Dot to Dot

Dot to Dot

I am sitting in the passenger seat of a dusty old Fiat as it climbs through back roads to a rose nursery in the hills near San Feliu de Llobregat on the outskirts of Barcelona. We have just been to the 65th National Rose Festival in the small town, escaping the noisy crowds for a long celebratory lunch.

 

Struggling with the language differences, we drive in companionable silence. After so much exuberance it is a poignant moment. The tall, elderly man at the wheel is Pedro Dot – the third generation of Spain’s greatest family of rose breeders.

It turns out, he is also the last. I am here to record the end of an era. Pedro, who is 71, is retiring. His son has not followed the family tradition. In the coming months, after a century in business, the Dot nursery is closing.

Martin with Pere Dot at his nursery near San Feliu de Llobregat on the outskirts of Barcelona

My journey to this spot began a few years earlier. I cannot remember what caused me to plant Mme Gregoire Staechelin’ in my garden, but it was a good decision. She is one of the first roses to pop each spring and a favourite.

The buds are shaped like a long pout. Looking at them you want to pucker your lips in imitation. But if the bud is a pout and the bloom a kiss, this is no polite peck on the cheek. It is a flamenco dress of a rose – a large swirl of ruffled petals in myriad shades of pink. Leave it be and in the Autumn the wall will be adorned with huge orange hips.

Rosa ‘Madame Grégoire Staechelin’, taken in my garden.

This is my only Spanish rose – the country is not renowned for being at the forefront of rose- breeding. And the year of its creation – 1927 – places its breeder on the brink of a period of political upheaval that must have made the business incredibly difficult. So, who was he?

Pedro Dot

Pedro Dot – in Catalonia known as Pere Dot i Martínez – was born in 1885 on the estate of the Marqués de Monistrol near San Feliu de Llobregat. His father, Simón, was estate manager and specialised in trees. In 1899 Simón made the bold decision to start his own general nursery.

That same year Pedro left school, aged 14, but rather than join his father he was apprenticed to pioneering, if not hugely successful, Spanish rose breeder Joaquín Aldrufeu. From there Pedro went to Belgium and France to extend his gardening education. In Paris he learned how to hybridise roses and worked at the Bagatelle gardens, under their creator, Jean-Claude Nicolas Forestier. Here he spent time in the new rose trial beds – the world’s first – seeing the latest varieties and, occasionally, the breeders who had created them.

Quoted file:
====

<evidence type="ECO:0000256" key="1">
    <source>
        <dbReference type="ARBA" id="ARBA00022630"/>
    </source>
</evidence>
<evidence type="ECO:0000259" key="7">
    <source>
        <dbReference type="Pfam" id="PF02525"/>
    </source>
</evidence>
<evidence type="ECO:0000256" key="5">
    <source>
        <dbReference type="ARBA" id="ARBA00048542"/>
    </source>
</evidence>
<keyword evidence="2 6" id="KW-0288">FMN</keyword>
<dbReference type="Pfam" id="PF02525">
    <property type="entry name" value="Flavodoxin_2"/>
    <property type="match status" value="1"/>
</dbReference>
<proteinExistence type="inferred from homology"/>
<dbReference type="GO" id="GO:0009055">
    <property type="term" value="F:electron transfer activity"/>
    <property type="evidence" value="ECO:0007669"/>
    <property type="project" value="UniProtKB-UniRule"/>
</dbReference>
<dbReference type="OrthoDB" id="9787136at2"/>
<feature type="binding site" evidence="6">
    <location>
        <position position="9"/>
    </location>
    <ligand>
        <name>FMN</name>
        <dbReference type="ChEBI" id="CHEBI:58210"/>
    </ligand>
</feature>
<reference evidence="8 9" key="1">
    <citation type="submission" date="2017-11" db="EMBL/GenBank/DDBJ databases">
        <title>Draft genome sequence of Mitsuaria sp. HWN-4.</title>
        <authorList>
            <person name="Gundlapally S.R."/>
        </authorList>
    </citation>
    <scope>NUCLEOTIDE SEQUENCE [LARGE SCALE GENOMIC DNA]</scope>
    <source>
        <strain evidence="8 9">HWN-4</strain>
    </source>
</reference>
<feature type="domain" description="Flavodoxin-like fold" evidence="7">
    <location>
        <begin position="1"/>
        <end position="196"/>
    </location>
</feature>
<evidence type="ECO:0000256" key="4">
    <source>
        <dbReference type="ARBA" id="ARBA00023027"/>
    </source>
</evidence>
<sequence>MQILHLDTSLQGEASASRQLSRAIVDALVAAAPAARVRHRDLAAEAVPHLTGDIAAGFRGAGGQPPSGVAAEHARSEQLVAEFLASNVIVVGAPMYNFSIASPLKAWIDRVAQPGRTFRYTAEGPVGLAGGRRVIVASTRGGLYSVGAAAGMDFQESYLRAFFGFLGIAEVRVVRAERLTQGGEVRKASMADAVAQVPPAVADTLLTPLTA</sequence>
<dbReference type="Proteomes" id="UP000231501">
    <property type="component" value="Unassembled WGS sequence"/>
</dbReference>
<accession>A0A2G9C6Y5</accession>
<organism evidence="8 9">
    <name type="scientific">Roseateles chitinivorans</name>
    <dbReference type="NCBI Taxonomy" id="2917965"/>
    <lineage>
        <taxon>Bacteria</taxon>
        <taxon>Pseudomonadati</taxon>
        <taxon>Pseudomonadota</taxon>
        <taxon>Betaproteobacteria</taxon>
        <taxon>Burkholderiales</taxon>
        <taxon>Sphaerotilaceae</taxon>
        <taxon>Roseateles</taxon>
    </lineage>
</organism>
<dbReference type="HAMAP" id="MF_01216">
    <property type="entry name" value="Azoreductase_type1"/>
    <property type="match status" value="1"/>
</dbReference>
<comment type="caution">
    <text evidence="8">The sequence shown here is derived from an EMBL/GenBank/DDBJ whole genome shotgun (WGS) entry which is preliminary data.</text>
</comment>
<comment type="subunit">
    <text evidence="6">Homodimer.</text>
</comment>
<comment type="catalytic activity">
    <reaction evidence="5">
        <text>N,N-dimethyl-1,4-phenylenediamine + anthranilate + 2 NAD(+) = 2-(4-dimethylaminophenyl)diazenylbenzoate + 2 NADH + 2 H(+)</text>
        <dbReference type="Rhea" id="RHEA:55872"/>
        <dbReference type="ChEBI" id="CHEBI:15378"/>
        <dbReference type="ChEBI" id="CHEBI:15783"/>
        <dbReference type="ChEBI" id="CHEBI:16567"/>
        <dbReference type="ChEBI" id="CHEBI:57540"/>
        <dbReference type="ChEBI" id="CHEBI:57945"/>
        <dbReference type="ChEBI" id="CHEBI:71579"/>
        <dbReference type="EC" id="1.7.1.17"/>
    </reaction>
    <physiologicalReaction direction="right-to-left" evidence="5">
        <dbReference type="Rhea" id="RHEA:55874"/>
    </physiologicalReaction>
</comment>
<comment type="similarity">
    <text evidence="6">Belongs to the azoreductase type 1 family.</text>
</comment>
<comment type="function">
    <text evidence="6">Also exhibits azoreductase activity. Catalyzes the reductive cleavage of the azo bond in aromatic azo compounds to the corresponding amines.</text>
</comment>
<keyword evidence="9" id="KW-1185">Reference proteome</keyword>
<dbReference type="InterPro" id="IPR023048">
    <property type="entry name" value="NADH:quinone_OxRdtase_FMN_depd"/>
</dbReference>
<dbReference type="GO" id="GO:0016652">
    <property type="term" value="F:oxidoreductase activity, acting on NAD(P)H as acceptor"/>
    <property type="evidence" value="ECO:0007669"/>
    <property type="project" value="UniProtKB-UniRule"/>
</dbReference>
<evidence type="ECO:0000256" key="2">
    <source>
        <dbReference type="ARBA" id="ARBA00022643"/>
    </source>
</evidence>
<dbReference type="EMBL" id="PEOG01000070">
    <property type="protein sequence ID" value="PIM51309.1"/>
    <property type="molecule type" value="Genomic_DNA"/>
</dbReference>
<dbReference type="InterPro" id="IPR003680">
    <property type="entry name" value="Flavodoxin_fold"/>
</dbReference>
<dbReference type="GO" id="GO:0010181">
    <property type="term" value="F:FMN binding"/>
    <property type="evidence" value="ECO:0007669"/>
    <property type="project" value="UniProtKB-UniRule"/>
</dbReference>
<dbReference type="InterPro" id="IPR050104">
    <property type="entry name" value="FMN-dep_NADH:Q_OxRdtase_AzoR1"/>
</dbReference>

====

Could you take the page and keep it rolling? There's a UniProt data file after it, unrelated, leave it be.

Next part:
When the First World War broke out he returned to Spain to work with his father but the two fell out when Pedro said he wanted to breed roses and do so exclusively. His father told him there was no money in roses. Pedro decided to prove him wrong.

The rift may have widened when the Condesa de Sástago – wife of Simón’s old boss, the Marqués de Monistrol – lent Pedro Dot enough to buy a field and begin his adventure.

His first creation, in 1923, was the pink Hybrid Tea, ‘Francisco Corbera’. More roses followed. In 1927 he produced ‘Mme Grégoire Staechelin’ and the hybrid spinosissima, ‘Nevada’.

It is ironic that these two roses – probably the most widely cultivated Dot roses today – are pink and white. As a breeder Pedro Dot was interested in strong colour, perhaps driven by the fact that the brilliant Mediterranean sun can drain life out of subtle colours, making the blooms look insipid. He built on the work of Pernet-Ducher, who bred ‘Soleil d’Or’ – the world’s first repeat-flowering orange-yellow rose. The roses in this series of Hybrid Teas are often called ‘Pernetianas’.

In 1929 Dot introduced the coppery orange ‘Federico Casas’. Soon after followed ‘Condesa de Sástago’, one of the world’s first bi-coloured roses – red one side of the petal and yellow the other. It was named after the patron that helped him get started.

These vivacious Spanish roses had appeal in the US, where the entrepreneurial Pennsylvanian nurseryman, Robert Pyle, scented an opportunity. Knowing they would sell well in similar climatic conditions, Pyle agreed to sell Dot’s roses under licence. Before the introduction in America of the world’s first plant patenting legislation, in 1930, Pyle would pay Pedro Dot royalties for three years. The legislation gave the breeder patent protection for 17 years. The relationship with Pyle was to play a key role in keeping the Dot business afloat.

Civil war